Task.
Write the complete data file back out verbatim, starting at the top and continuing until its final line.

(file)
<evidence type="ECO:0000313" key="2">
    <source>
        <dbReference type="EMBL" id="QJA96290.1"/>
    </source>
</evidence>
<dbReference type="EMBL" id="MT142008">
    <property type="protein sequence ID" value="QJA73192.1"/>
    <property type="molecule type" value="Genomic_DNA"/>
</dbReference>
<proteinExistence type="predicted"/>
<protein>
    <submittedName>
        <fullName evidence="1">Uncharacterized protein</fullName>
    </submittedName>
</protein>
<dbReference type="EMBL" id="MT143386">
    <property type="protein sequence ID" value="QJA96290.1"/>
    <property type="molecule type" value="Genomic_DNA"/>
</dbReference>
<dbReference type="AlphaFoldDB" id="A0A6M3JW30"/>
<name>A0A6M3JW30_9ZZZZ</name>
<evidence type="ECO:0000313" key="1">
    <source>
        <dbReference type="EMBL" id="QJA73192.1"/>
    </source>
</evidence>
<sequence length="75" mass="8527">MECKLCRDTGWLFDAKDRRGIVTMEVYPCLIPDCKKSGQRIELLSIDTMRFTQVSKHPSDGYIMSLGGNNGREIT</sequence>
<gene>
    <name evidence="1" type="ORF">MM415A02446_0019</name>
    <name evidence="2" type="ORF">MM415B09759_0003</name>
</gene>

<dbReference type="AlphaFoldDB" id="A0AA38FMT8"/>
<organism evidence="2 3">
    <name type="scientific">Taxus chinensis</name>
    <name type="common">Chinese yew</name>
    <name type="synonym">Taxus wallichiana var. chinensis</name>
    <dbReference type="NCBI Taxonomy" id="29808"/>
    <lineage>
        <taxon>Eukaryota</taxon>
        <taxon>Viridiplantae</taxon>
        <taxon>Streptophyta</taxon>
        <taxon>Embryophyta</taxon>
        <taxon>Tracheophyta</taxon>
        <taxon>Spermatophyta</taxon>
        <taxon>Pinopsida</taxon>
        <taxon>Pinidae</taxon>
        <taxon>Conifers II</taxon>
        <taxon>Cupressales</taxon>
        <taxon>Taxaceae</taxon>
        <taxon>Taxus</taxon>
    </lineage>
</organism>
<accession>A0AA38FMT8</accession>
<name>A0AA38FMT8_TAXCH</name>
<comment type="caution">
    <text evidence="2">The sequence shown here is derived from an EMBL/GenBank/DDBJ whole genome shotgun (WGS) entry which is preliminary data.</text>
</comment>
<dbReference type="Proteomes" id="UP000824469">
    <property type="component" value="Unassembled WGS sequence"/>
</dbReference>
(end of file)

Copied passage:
<evidence type="ECO:0000313" key="2">
    <source>
        <dbReference type="EMBL" id="QJA96290.1"/>
    </source>
</evidence>
<dbReference type="EMBL" id="MT142008">
    <property type="protein sequence ID" value="QJA73192.1"/>
    <property type="molecule type" value="Genomic_DNA"/>
</dbReference>
<proteinExistence type="predicted"/>
<protein>
    <submittedName>
        <fullName evidence="1">Uncharacterized protein</fullName>
    </submittedName>
</protein>
<dbReference type="EMBL" id="MT143386">
    <property type="protein sequence ID" value="QJA96290.1"/>
    <property type="molecule type" value="Genomic_DNA"/>
</dbReference>
<dbReference type="AlphaFoldDB" id="A0A6M3JW30"/>
<name>A0A6M3JW30_9ZZZZ</name>
<evidence type="ECO:0000313" key="1">
    <source>
        <dbReference type="EMBL" id="QJA73192.1"/>
    </source>
</evidence>
<sequence length="75" mass="8527">MECKLCRDTGWLFDAKDRRGIVTMEVYPCLIPDCKKSGQRIELLSIDTMRFTQVSKHPSDGYIMSLGGNNGREIT</sequence>
<gene>
    <name evidence="1" type="ORF">MM415A02446_0019</name>
    <name evidence="2" type="ORF">MM415B09759_0003</name>
</gene>

<dbReference type="AlphaFoldDB" id="A0AA38FMT8"/>
<organism evidence="2 3">
    <name type="scientific">Taxus chinensis</name>
    <name type="common">Chinese yew</name>
    <name type="synonym">Taxus wallichiana var. chinensis</name>
    <dbReference type="NCBI Taxonomy" id="29808"/>
    <lineage>
        <taxon>Eukaryota</taxon>
        <taxon>Viridiplantae</taxon>
        <taxon>Streptophyta</taxon>
        <taxon>Embryophyta</taxon>
        <taxon>Tracheophyta</taxon>
        <taxon>Spermatophyta</taxon>
        <taxon>Pinopsida</taxon>
        <taxon>Pinidae</taxon>
        <taxon>Conifers II</taxon>
        <taxon>Cupressales</taxon>
        <taxon>Taxaceae</taxon>
        <taxon>Taxus</taxon>
    </lineage>
</organism>
<accession>A0AA38FMT8</accession>
<name>A0AA38FMT8_TAXCH</name>
<comment type="caution">
    <text evidence="2">The sequence shown here is derived from an EMBL/GenBank/DDBJ whole genome shotgun (WGS) entry which is preliminary data.</text>
</comment>
<dbReference type="Proteomes" id="UP000824469">
    <property type="component" value="Unassembled WGS sequence"/>
</dbReference>